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Power Fuses

  • Power Fuses

    Power fuses, shown in Figure  in a typical transformer protective application, provide protection that is both reliable and economical. They are inexpensive—both in

     

    The operating procedure for power fuses is straightforward. Typically, after a fuse has operated, the load-side circuit breaker, switch, or recloser is opened. (If no load-side device is in place, the main-secondary circuit breaker or recloser is opened.) Then the line-side series disconnect is opened. Transformer inspection and maintenance can then be performed, and the fuses replaced. To restore service, the line-side series disconnect is closed to pick up transformer magnetizing current. Then the load-side circuit breaker, switch, or recloser is closed.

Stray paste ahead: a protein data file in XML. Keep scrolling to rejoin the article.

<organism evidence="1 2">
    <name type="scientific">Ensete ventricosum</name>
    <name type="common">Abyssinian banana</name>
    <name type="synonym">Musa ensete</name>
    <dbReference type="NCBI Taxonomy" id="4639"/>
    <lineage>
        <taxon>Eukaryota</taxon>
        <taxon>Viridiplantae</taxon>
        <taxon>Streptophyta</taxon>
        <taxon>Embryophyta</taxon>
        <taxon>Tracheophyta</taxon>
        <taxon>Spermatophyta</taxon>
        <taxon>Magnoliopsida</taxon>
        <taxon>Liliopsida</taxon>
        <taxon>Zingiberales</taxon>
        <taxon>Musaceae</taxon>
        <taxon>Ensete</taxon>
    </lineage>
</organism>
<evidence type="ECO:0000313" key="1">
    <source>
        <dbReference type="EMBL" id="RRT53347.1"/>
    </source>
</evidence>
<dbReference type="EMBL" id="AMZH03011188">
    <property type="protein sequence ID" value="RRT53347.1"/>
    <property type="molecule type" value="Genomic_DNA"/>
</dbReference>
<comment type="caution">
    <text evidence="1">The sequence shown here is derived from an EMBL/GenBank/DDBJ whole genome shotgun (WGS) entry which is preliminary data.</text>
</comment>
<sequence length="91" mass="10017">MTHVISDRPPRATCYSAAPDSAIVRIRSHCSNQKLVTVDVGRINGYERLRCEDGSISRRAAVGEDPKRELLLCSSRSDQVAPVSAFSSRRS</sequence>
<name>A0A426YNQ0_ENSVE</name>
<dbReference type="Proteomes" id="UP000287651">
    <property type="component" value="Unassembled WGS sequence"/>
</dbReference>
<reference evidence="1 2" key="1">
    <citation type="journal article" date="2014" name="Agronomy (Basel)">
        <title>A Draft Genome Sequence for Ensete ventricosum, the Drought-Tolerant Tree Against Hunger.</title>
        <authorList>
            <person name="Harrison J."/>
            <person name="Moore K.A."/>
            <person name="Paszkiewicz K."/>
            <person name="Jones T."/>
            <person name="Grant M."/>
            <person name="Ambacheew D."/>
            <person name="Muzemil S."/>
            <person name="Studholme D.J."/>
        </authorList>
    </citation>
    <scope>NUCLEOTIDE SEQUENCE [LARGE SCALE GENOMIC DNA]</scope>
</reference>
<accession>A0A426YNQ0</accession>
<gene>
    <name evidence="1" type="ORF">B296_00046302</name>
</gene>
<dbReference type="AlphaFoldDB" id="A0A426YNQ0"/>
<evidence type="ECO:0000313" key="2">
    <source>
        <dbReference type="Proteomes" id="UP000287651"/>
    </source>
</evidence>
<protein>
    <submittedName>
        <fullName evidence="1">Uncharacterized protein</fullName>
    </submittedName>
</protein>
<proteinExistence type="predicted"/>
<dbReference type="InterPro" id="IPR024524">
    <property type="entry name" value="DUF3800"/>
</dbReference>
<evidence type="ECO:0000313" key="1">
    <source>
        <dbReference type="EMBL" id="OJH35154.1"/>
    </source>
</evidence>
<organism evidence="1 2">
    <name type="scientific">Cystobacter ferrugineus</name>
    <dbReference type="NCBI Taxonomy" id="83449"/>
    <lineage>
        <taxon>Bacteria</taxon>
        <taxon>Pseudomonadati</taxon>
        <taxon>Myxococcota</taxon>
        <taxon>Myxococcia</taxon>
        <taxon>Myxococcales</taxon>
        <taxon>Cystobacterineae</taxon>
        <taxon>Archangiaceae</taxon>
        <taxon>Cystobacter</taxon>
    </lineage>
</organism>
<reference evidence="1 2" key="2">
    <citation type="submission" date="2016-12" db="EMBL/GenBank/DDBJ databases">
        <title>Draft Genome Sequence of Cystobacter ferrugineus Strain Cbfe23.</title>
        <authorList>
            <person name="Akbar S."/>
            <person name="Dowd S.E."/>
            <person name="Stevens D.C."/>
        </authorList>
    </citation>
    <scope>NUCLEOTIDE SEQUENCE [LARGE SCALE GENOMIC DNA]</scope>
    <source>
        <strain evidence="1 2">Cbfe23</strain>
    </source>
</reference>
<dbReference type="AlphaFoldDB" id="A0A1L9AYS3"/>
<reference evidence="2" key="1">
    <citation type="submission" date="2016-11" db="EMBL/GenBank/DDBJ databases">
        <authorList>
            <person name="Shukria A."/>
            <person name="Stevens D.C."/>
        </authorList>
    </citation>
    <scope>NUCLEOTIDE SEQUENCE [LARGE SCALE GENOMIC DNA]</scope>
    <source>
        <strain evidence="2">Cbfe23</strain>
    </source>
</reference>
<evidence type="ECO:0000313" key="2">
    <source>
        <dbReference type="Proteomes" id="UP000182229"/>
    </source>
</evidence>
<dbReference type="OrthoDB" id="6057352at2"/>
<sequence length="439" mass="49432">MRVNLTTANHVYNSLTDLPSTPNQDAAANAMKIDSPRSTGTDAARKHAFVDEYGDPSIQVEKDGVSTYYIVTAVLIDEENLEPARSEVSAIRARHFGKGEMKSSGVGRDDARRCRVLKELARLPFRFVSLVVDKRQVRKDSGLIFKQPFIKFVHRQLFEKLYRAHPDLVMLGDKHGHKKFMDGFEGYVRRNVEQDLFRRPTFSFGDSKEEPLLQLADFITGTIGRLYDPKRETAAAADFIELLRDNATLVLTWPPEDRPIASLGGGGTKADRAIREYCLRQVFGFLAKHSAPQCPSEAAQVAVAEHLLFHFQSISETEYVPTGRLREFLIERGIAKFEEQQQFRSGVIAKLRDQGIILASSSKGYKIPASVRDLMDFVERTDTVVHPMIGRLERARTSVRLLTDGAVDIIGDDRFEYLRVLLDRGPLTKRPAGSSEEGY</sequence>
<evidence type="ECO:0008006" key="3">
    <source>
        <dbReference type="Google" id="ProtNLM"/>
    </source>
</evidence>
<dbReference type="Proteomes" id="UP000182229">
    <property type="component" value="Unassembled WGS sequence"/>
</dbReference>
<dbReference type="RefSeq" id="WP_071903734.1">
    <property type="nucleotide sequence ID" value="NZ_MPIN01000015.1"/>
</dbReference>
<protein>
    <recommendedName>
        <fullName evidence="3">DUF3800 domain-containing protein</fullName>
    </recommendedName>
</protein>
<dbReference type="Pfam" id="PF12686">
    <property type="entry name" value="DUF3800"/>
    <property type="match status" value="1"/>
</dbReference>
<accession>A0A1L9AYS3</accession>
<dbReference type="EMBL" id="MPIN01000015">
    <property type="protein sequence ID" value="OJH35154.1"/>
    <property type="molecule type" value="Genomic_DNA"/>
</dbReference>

As mentioned previously, the advantage to using power fuses is their relative low-cost compared to a relayed transformer protective device. Disadvantages include the difficulty in coordinating fuses for secondary-side faults and single-phasing of downstream devices in the event of a single-phase fault. Also, there is no way to implement more advanced relay schemes using differential, neutral overcurrent, or sudden pressure relays.

     

    Reference:

    ANSI/IEEE C37.91-1985; “IEEE Guide for Protective

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